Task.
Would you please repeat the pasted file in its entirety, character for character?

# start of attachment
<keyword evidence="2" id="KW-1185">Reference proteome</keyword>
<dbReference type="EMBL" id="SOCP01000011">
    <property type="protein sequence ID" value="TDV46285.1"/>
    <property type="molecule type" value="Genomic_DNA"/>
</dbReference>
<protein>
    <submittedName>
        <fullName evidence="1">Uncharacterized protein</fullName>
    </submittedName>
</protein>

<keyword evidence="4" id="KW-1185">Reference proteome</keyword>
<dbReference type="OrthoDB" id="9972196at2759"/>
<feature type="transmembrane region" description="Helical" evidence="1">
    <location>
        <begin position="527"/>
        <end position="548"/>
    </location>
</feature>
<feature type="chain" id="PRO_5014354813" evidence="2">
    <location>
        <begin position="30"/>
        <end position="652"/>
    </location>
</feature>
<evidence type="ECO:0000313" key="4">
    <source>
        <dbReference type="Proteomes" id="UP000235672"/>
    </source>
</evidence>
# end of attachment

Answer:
<keyword evidence="2" id="KW-1185">Reference proteome</keyword>
<dbReference type="EMBL" id="SOCP01000011">
    <property type="protein sequence ID" value="TDV46285.1"/>
    <property type="molecule type" value="Genomic_DNA"/>
</dbReference>
<protein>
    <submittedName>
        <fullName evidence="1">Uncharacterized protein</fullName>
    </submittedName>
</protein>

<keyword evidence="4" id="KW-1185">Reference proteome</keyword>
<dbReference type="OrthoDB" id="9972196at2759"/>
<feature type="transmembrane region" description="Helical" evidence="1">
    <location>
        <begin position="527"/>
        <end position="548"/>
    </location>
</feature>
<feature type="chain" id="PRO_5014354813" evidence="2">
    <location>
        <begin position="30"/>
        <end position="652"/>
    </location>
</feature>
<evidence type="ECO:0000313" key="4">
    <source>
        <dbReference type="Proteomes" id="UP000235672"/>
    </source>
</evidence>